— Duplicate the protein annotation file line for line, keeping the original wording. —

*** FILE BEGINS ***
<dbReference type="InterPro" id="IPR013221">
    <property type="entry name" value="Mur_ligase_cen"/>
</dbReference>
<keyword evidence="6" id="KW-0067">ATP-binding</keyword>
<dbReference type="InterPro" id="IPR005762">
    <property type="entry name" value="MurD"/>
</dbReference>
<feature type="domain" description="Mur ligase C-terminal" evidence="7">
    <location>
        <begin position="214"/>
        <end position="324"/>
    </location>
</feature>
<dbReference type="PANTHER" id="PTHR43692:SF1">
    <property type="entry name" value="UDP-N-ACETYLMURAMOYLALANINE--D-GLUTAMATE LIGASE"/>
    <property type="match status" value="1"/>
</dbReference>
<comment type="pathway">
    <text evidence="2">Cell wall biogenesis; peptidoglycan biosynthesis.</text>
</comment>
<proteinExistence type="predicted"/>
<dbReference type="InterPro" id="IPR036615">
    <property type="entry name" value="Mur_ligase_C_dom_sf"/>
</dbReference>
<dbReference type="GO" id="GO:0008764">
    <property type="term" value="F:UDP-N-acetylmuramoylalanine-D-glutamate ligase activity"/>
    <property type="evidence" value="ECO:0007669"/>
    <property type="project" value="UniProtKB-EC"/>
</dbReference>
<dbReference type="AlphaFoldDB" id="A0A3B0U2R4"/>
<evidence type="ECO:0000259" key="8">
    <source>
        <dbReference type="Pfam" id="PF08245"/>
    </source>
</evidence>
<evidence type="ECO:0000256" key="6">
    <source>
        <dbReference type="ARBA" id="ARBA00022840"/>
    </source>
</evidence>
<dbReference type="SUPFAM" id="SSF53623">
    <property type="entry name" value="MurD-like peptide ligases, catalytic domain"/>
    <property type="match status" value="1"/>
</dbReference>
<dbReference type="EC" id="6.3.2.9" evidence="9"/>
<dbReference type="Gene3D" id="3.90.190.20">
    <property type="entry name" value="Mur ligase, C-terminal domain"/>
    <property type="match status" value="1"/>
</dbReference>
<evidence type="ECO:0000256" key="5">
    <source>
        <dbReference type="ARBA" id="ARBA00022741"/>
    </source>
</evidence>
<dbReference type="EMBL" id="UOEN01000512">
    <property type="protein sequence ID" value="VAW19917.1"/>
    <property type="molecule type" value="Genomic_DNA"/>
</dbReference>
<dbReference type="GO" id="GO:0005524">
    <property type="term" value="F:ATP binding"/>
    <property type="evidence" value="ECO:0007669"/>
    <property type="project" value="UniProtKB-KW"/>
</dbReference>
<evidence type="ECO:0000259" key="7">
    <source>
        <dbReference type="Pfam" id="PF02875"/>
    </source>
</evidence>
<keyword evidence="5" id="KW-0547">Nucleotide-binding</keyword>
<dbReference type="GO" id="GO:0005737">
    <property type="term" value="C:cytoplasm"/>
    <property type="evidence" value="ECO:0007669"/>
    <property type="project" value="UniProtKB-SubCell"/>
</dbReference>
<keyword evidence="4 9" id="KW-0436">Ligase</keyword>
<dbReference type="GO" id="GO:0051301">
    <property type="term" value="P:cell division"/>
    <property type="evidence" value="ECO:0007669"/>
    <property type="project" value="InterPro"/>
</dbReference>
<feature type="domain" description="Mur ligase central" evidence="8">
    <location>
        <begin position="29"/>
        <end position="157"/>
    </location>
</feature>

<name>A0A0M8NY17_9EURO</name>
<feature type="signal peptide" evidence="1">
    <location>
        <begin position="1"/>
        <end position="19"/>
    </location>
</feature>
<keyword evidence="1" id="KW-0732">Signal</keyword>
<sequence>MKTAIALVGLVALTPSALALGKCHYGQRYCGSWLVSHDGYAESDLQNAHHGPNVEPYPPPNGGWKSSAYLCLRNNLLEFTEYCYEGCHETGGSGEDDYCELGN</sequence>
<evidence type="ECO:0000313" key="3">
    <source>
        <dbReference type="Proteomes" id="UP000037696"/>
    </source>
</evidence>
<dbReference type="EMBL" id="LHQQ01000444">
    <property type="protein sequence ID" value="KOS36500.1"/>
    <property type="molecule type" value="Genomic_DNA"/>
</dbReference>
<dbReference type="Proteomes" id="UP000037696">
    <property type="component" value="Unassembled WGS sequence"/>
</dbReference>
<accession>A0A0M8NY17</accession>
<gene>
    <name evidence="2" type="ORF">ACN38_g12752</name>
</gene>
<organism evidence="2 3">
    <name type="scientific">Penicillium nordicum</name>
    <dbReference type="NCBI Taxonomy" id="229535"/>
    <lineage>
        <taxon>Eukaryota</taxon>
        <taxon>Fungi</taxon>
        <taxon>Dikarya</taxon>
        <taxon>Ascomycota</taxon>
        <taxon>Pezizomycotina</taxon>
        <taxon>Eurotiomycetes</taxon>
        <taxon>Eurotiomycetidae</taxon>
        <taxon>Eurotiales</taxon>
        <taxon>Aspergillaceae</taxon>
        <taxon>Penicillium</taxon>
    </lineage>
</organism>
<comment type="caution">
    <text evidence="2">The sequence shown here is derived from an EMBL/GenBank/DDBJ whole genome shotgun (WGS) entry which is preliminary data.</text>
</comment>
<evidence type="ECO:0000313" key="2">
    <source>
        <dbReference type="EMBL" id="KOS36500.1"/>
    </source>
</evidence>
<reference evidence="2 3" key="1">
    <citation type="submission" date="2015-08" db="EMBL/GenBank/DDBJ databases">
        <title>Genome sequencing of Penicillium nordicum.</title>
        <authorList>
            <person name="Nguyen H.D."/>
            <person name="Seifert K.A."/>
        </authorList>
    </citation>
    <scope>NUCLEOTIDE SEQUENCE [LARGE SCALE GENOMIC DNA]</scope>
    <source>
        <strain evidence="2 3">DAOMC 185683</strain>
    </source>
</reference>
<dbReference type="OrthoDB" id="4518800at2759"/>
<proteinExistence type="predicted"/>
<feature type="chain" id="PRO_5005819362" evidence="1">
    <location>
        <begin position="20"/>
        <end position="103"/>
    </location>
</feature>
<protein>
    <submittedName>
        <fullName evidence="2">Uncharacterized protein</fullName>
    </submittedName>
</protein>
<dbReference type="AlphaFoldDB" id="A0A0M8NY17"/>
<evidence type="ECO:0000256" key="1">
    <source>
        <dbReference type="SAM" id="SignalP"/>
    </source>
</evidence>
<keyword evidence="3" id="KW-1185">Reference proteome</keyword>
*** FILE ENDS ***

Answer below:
<dbReference type="InterPro" id="IPR013221">
    <property type="entry name" value="Mur_ligase_cen"/>
</dbReference>
<keyword evidence="6" id="KW-0067">ATP-binding</keyword>
<dbReference type="InterPro" id="IPR005762">
    <property type="entry name" value="MurD"/>
</dbReference>
<feature type="domain" description="Mur ligase C-terminal" evidence="7">
    <location>
        <begin position="214"/>
        <end position="324"/>
    </location>
</feature>
<dbReference type="PANTHER" id="PTHR43692:SF1">
    <property type="entry name" value="UDP-N-ACETYLMURAMOYLALANINE--D-GLUTAMATE LIGASE"/>
    <property type="match status" value="1"/>
</dbReference>
<comment type="pathway">
    <text evidence="2">Cell wall biogenesis; peptidoglycan biosynthesis.</text>
</comment>
<proteinExistence type="predicted"/>
<dbReference type="InterPro" id="IPR036615">
    <property type="entry name" value="Mur_ligase_C_dom_sf"/>
</dbReference>
<dbReference type="GO" id="GO:0008764">
    <property type="term" value="F:UDP-N-acetylmuramoylalanine-D-glutamate ligase activity"/>
    <property type="evidence" value="ECO:0007669"/>
    <property type="project" value="UniProtKB-EC"/>
</dbReference>
<dbReference type="AlphaFoldDB" id="A0A3B0U2R4"/>
<evidence type="ECO:0000259" key="8">
    <source>
        <dbReference type="Pfam" id="PF08245"/>
    </source>
</evidence>
<evidence type="ECO:0000256" key="6">
    <source>
        <dbReference type="ARBA" id="ARBA00022840"/>
    </source>
</evidence>
<dbReference type="SUPFAM" id="SSF53623">
    <property type="entry name" value="MurD-like peptide ligases, catalytic domain"/>
    <property type="match status" value="1"/>
</dbReference>
<dbReference type="EC" id="6.3.2.9" evidence="9"/>
<dbReference type="Gene3D" id="3.90.190.20">
    <property type="entry name" value="Mur ligase, C-terminal domain"/>
    <property type="match status" value="1"/>
</dbReference>
<evidence type="ECO:0000256" key="5">
    <source>
        <dbReference type="ARBA" id="ARBA00022741"/>
    </source>
</evidence>
<dbReference type="EMBL" id="UOEN01000512">
    <property type="protein sequence ID" value="VAW19917.1"/>
    <property type="molecule type" value="Genomic_DNA"/>
</dbReference>
<dbReference type="GO" id="GO:0005524">
    <property type="term" value="F:ATP binding"/>
    <property type="evidence" value="ECO:0007669"/>
    <property type="project" value="UniProtKB-KW"/>
</dbReference>
<evidence type="ECO:0000259" key="7">
    <source>
        <dbReference type="Pfam" id="PF02875"/>
    </source>
</evidence>
<keyword evidence="5" id="KW-0547">Nucleotide-binding</keyword>
<dbReference type="GO" id="GO:0005737">
    <property type="term" value="C:cytoplasm"/>
    <property type="evidence" value="ECO:0007669"/>
    <property type="project" value="UniProtKB-SubCell"/>
</dbReference>
<keyword evidence="4 9" id="KW-0436">Ligase</keyword>
<dbReference type="GO" id="GO:0051301">
    <property type="term" value="P:cell division"/>
    <property type="evidence" value="ECO:0007669"/>
    <property type="project" value="InterPro"/>
</dbReference>
<feature type="domain" description="Mur ligase central" evidence="8">
    <location>
        <begin position="29"/>
        <end position="157"/>
    </location>
</feature>

<name>A0A0M8NY17_9EURO</name>
<feature type="signal peptide" evidence="1">
    <location>
        <begin position="1"/>
        <end position="19"/>
    </location>
</feature>
<keyword evidence="1" id="KW-0732">Signal</keyword>
<sequence>MKTAIALVGLVALTPSALALGKCHYGQRYCGSWLVSHDGYAESDLQNAHHGPNVEPYPPPNGGWKSSAYLCLRNNLLEFTEYCYEGCHETGGSGEDDYCELGN</sequence>
<evidence type="ECO:0000313" key="3">
    <source>
        <dbReference type="Proteomes" id="UP000037696"/>
    </source>
</evidence>
<dbReference type="EMBL" id="LHQQ01000444">
    <property type="protein sequence ID" value="KOS36500.1"/>
    <property type="molecule type" value="Genomic_DNA"/>
</dbReference>
<dbReference type="Proteomes" id="UP000037696">
    <property type="component" value="Unassembled WGS sequence"/>
</dbReference>
<accession>A0A0M8NY17</accession>
<gene>
    <name evidence="2" type="ORF">ACN38_g12752</name>
</gene>
<organism evidence="2 3">
    <name type="scientific">Penicillium nordicum</name>
    <dbReference type="NCBI Taxonomy" id="229535"/>
    <lineage>
        <taxon>Eukaryota</taxon>
        <taxon>Fungi</taxon>
        <taxon>Dikarya</taxon>
        <taxon>Ascomycota</taxon>
        <taxon>Pezizomycotina</taxon>
        <taxon>Eurotiomycetes</taxon>
        <taxon>Eurotiomycetidae</taxon>
        <taxon>Eurotiales</taxon>
        <taxon>Aspergillaceae</taxon>
        <taxon>Penicillium</taxon>
    </lineage>
</organism>
<comment type="caution">
    <text evidence="2">The sequence shown here is derived from an EMBL/GenBank/DDBJ whole genome shotgun (WGS) entry which is preliminary data.</text>
</comment>
<evidence type="ECO:0000313" key="2">
    <source>
        <dbReference type="EMBL" id="KOS36500.1"/>
    </source>
</evidence>
<reference evidence="2 3" key="1">
    <citation type="submission" date="2015-08" db="EMBL/GenBank/DDBJ databases">
        <title>Genome sequencing of Penicillium nordicum.</title>
        <authorList>
            <person name="Nguyen H.D."/>
            <person name="Seifert K.A."/>
        </authorList>
    </citation>
    <scope>NUCLEOTIDE SEQUENCE [LARGE SCALE GENOMIC DNA]</scope>
    <source>
        <strain evidence="2 3">DAOMC 185683</strain>
    </source>
</reference>
<dbReference type="OrthoDB" id="4518800at2759"/>
<proteinExistence type="predicted"/>
<feature type="chain" id="PRO_5005819362" evidence="1">
    <location>
        <begin position="20"/>
        <end position="103"/>
    </location>
</feature>
<protein>
    <submittedName>
        <fullName evidence="2">Uncharacterized protein</fullName>
    </submittedName>
</protein>
<dbReference type="AlphaFoldDB" id="A0A0M8NY17"/>
<evidence type="ECO:0000256" key="1">
    <source>
        <dbReference type="SAM" id="SignalP"/>
    </source>
</evidence>
<keyword evidence="3" id="KW-1185">Reference proteome</keyword>